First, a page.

Having fun and enjoying time with friends is a luxury if you're a child living with a serious illness.
For the children's research charity Cure Kids, giving hope and happiness to youngsters with life-threatening illnesses is its main aim.
The charity - which has invested $26 million in medical research into childhood illnesses over the years - is one of 12 charities to receive a $10,000 grant from Auckland Airport this Christmas.
Cure Kids is the last charity to be profiled in a Herald series on the grant recipients. The airport raises the $120,000 for its Twelve Days of Christmas donations from spare change collected from travellers.
Cure Kids' money will go towards giving up to 15 children and their parents a weekend trip to Queenstown, in the charity's annual Ticket to Hope fun getaway holiday.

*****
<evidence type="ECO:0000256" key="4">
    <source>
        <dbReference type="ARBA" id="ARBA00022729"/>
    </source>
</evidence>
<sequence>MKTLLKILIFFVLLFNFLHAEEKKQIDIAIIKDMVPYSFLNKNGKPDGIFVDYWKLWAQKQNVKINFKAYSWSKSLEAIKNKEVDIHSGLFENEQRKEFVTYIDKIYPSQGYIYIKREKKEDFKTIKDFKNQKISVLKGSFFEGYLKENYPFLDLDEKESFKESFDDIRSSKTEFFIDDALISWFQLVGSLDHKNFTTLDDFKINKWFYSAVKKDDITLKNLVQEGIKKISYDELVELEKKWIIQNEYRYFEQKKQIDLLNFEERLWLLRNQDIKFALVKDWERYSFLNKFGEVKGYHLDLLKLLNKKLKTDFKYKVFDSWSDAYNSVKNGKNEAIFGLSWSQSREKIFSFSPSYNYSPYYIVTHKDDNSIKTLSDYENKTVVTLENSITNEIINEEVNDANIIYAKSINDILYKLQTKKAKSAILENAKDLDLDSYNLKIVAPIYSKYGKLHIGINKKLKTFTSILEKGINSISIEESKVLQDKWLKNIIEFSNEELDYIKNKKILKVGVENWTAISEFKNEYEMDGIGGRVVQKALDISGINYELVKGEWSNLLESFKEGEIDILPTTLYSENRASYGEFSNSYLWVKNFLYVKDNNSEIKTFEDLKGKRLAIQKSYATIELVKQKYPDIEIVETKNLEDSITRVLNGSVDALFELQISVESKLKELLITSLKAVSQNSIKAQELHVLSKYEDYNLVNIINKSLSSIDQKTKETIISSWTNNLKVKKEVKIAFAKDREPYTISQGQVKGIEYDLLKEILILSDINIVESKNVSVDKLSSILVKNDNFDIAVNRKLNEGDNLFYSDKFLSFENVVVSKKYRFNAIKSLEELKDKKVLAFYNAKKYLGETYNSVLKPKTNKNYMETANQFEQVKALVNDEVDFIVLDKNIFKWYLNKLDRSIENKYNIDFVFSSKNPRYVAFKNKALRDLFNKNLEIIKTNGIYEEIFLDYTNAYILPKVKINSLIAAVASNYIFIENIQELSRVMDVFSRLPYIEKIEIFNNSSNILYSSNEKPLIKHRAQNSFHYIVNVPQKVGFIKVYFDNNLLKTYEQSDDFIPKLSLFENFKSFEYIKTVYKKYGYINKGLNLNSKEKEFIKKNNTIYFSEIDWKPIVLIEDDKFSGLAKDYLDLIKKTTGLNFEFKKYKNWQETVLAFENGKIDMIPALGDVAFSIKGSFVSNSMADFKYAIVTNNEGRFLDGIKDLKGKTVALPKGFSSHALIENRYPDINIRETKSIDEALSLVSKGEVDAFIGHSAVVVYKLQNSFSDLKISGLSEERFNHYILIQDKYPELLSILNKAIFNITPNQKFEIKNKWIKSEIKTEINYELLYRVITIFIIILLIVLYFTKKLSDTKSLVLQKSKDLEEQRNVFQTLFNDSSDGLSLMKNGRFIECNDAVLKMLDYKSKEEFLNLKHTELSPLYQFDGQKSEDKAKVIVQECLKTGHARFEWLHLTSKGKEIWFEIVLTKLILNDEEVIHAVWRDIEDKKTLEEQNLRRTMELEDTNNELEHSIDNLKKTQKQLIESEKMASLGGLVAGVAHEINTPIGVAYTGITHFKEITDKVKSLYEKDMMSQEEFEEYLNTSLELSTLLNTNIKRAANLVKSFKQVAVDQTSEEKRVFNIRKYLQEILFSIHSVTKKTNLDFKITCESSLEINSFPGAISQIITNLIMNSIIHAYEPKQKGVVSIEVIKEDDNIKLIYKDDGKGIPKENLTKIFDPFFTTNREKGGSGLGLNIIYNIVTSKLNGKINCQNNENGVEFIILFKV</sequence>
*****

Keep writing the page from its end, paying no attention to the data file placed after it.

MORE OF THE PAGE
Chief executive Vicki Lee said the trip would enable seriously ill children, as well as their parents, to escape the reality of their illness.
"We like to think of research as hope. We talk about hope from research and we talk about prolonged life and a happy life - a life of hope.
"Ticket to Hope is about letting them feel normal for a weekend."
Tim Slyfield went to last year's trip to Queenstown with 5-year-old son James, who has recently finished chemotherapy for leukaemia.
Mr Slyfield said the trip was life changing for the both of them.
"It was a chance for me as a dad to have fun, extend boundaries and share moments with my son that couldn't be reproduced."
The families will tour Queenstown, see snow on surrounding mountains and visit a chocolate factory and jeweller Michael Hill's golf course.
Auckland Airport's general manager of corporate affairs, Charles Spillane, said the company felt privileged to be able to contribute to a cause that gave hope to youngsters living with serious illnesses.